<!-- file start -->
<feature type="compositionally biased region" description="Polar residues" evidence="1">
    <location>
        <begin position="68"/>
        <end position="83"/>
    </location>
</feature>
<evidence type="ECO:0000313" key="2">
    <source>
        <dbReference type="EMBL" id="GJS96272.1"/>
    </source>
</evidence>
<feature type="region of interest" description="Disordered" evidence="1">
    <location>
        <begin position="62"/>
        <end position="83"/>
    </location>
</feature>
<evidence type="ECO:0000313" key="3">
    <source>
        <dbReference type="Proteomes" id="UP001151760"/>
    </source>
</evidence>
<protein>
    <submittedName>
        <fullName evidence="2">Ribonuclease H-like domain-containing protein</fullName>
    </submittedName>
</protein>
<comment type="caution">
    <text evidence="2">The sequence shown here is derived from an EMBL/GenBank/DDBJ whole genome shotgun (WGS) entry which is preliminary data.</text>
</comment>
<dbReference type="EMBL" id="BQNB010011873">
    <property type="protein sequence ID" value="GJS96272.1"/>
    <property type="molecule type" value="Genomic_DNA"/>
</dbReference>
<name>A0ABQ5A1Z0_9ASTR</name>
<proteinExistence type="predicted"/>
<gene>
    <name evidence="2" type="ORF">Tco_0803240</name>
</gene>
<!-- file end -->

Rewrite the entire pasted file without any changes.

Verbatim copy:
<feature type="compositionally biased region" description="Polar residues" evidence="1">
    <location>
        <begin position="68"/>
        <end position="83"/>
    </location>
</feature>
<evidence type="ECO:0000313" key="2">
    <source>
        <dbReference type="EMBL" id="GJS96272.1"/>
    </source>
</evidence>
<feature type="region of interest" description="Disordered" evidence="1">
    <location>
        <begin position="62"/>
        <end position="83"/>
    </location>
</feature>
<evidence type="ECO:0000313" key="3">
    <source>
        <dbReference type="Proteomes" id="UP001151760"/>
    </source>
</evidence>
<protein>
    <submittedName>
        <fullName evidence="2">Ribonuclease H-like domain-containing protein</fullName>
    </submittedName>
</protein>
<comment type="caution">
    <text evidence="2">The sequence shown here is derived from an EMBL/GenBank/DDBJ whole genome shotgun (WGS) entry which is preliminary data.</text>
</comment>
<dbReference type="EMBL" id="BQNB010011873">
    <property type="protein sequence ID" value="GJS96272.1"/>
    <property type="molecule type" value="Genomic_DNA"/>
</dbReference>
<name>A0ABQ5A1Z0_9ASTR</name>
<proteinExistence type="predicted"/>
<gene>
    <name evidence="2" type="ORF">Tco_0803240</name>
</gene>